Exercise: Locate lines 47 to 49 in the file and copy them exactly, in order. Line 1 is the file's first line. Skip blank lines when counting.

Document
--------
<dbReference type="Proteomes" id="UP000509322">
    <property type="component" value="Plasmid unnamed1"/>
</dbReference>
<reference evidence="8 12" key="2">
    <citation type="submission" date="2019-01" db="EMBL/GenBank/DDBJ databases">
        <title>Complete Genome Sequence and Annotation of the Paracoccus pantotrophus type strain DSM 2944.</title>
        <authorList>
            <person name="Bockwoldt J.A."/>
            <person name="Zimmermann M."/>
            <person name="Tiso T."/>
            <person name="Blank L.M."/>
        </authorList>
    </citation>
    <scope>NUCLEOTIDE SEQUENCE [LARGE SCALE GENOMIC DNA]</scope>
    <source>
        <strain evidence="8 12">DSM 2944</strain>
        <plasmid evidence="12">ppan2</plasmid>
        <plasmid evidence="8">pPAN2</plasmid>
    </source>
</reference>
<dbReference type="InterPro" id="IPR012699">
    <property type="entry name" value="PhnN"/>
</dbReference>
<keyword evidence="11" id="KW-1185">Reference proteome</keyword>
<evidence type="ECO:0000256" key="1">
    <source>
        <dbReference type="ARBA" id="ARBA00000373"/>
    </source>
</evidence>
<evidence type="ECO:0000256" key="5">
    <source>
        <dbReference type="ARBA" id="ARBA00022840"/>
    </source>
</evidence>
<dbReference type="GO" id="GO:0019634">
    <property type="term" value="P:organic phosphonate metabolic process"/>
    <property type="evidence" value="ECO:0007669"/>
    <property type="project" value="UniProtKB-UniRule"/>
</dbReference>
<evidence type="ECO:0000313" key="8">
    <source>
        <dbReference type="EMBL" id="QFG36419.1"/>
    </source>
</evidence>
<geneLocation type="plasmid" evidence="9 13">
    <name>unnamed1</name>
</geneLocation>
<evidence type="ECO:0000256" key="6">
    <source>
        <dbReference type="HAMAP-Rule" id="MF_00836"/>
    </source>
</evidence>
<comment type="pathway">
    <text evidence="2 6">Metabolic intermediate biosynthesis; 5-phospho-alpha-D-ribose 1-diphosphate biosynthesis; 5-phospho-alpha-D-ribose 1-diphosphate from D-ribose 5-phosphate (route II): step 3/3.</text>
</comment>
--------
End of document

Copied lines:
</geneLocation>
<evidence type="ECO:0000256" key="6">
    <source>